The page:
Why do you choose to work and live in Philadelphia? In your experience, what makes this arts scene distinctive?
I live and work in Philadelphia because it is a city of genuine interaction. Folks here are direct and, for the most part, transparent about how they feel, almost to a fault at times. I desire and require this sort of interaction in my work and personal life, so when I moved to North Philly from Atlanta in 2006, it was a conscious decision to move here for this kind of interaction with Black folks who are the center of my work, figuratively and conceptually.
Philadelphia has shown me, as a city, what it looks like to truly be invested in art. This city has several large art institutions as well as significant funding options that provide artists and organizations the means to push forward ambitious work. Philly is distinct, in this moment in time, in that an artist can afford to really have a studio practice and exhibit work at a reasonable pace, and access a community of art goers who are not just the typical art collectors. So in this way, the city keeps me accountable to what my work is about, and aware of how it can affect others in a real way. I have run into folks from Philly while traveling in other cities and I've been able to have really thorough conversations with them about my work.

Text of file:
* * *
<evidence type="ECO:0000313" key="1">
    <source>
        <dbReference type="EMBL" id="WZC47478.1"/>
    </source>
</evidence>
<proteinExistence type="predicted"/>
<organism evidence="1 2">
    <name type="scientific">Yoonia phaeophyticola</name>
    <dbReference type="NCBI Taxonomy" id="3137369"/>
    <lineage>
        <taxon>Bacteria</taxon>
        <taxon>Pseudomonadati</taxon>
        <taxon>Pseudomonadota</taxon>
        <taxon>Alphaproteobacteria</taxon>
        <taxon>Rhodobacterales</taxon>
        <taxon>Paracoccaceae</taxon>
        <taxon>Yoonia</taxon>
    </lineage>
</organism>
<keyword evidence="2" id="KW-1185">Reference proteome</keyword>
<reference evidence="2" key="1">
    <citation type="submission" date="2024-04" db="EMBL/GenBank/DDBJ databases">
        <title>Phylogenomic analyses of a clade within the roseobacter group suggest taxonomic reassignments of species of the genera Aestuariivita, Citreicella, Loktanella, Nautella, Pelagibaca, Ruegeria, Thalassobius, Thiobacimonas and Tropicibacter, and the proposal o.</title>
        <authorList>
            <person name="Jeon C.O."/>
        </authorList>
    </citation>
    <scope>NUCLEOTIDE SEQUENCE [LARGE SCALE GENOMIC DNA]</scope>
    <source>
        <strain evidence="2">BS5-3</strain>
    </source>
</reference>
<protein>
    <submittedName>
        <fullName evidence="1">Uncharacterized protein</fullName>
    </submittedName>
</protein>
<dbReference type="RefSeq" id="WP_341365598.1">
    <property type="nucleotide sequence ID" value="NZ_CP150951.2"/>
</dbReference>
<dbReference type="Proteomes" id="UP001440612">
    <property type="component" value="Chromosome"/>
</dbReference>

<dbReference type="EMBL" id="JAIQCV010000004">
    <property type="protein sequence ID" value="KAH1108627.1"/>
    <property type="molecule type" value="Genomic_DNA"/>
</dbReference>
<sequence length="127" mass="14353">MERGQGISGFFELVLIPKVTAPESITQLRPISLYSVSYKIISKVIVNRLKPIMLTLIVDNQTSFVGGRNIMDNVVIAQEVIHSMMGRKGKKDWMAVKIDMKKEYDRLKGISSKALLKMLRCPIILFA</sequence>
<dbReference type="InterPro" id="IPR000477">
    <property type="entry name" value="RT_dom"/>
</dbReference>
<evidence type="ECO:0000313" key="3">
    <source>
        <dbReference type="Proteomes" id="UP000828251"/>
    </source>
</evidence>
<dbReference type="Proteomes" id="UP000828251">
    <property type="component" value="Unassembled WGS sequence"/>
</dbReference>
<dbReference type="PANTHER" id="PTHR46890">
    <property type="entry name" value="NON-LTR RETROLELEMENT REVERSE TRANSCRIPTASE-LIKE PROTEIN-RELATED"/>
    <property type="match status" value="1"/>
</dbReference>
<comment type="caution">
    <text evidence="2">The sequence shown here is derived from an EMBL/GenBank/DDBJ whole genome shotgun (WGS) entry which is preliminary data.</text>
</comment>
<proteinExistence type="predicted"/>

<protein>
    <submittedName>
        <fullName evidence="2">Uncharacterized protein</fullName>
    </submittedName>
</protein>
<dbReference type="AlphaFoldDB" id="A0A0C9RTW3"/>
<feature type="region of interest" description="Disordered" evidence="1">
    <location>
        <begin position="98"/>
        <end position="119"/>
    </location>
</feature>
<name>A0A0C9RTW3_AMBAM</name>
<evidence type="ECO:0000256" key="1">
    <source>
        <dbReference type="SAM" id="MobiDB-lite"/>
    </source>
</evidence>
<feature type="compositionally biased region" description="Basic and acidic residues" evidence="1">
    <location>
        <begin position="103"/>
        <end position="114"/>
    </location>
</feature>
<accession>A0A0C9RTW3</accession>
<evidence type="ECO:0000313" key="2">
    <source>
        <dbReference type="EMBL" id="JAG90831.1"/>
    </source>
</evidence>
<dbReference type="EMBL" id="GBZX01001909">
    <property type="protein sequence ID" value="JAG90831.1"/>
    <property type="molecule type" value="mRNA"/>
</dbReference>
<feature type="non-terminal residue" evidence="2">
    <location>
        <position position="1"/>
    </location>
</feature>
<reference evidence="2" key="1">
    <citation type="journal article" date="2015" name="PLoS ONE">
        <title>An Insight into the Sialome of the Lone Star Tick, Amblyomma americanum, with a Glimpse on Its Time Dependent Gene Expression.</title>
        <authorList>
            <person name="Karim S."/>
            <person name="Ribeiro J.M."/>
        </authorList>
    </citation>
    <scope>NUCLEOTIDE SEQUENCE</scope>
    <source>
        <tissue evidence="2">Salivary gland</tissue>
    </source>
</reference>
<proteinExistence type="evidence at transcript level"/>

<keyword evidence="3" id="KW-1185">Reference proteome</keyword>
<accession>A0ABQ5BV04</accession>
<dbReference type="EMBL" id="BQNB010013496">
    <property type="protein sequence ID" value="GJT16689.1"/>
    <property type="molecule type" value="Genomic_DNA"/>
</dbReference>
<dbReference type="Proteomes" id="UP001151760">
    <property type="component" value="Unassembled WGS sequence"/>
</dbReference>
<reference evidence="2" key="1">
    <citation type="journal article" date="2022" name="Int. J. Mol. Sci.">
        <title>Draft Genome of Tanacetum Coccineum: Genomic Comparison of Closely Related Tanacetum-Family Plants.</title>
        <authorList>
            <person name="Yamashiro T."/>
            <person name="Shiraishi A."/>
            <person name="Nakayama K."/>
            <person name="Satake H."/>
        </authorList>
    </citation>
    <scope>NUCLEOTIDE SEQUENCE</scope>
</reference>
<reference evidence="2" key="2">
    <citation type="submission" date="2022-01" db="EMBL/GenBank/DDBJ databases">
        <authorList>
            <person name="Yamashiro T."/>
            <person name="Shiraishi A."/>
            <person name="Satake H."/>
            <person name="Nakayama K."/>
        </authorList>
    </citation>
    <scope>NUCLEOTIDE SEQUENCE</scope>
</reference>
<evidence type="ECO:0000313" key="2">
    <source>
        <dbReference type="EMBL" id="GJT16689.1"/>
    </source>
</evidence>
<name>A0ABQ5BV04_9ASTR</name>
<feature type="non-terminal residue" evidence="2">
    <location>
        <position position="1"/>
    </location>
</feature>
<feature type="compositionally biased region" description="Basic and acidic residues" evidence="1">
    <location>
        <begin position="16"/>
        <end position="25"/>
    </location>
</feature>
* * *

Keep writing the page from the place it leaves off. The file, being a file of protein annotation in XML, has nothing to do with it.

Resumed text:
What drives you to create work that explores issues around gender, race, historical archives, and social change? What are you trying to convey with your art?
Operating from these intersections mimics my lived perspective, so it allows me space to explore these experiences through form, as well as to critique them. I think the formula [these intersections] create together is never the same for me. I learn more about the topics I’m interested in by making my work, and often times I start out with a focus and end with another because of the level of discovery in the intersections that I explore. I’m trying to convey this discovery and also make a statement. More specifically, because my work is centered on Blackness, I am trying to complicate the monolith of how Blackness and Black folks are seen and explored with film and visual art.
What is perfection to you, in the context of your work?
Creating work aesthetically and conceptually that will let me sleep at night. Honesty is perfection in my practice, and moving from a place of honesty is how I can sustain the stamina needed to produce my work, as it takes years at a time to produce.
What images or things keep you company in the space where you work?
Images from films that I love, notes to myself, other artists’ stills that I admire, books, and sketches of sculptures I plan to produce. I always have fresh flowers. I also have my cameras with me, and pieces of cameras that don’t work anymore.
In reflecting back to the beginning of your career, what is the most useful advice you ever received?
Get a hold of your materials and tools, and that way you can be as wild as you want with the concept. Concepts are often not strong enough to carry poorly rendered work. You can’t produce something that will literally fall apart. With film and video I try very hard to master the tech around the cameras that I use, as well as the ways that they are projected, installed, etc.
If you could collaborate with anyone alive today, who would it be?
[Photographer] Thierry Le Gouès, [writer] Percival Everett, [pianist and composer] Matthew Shipp, and [visual artist] Nancy Grossman. All of their works do a particular thing to me, and I would like to be able to create something with and for them.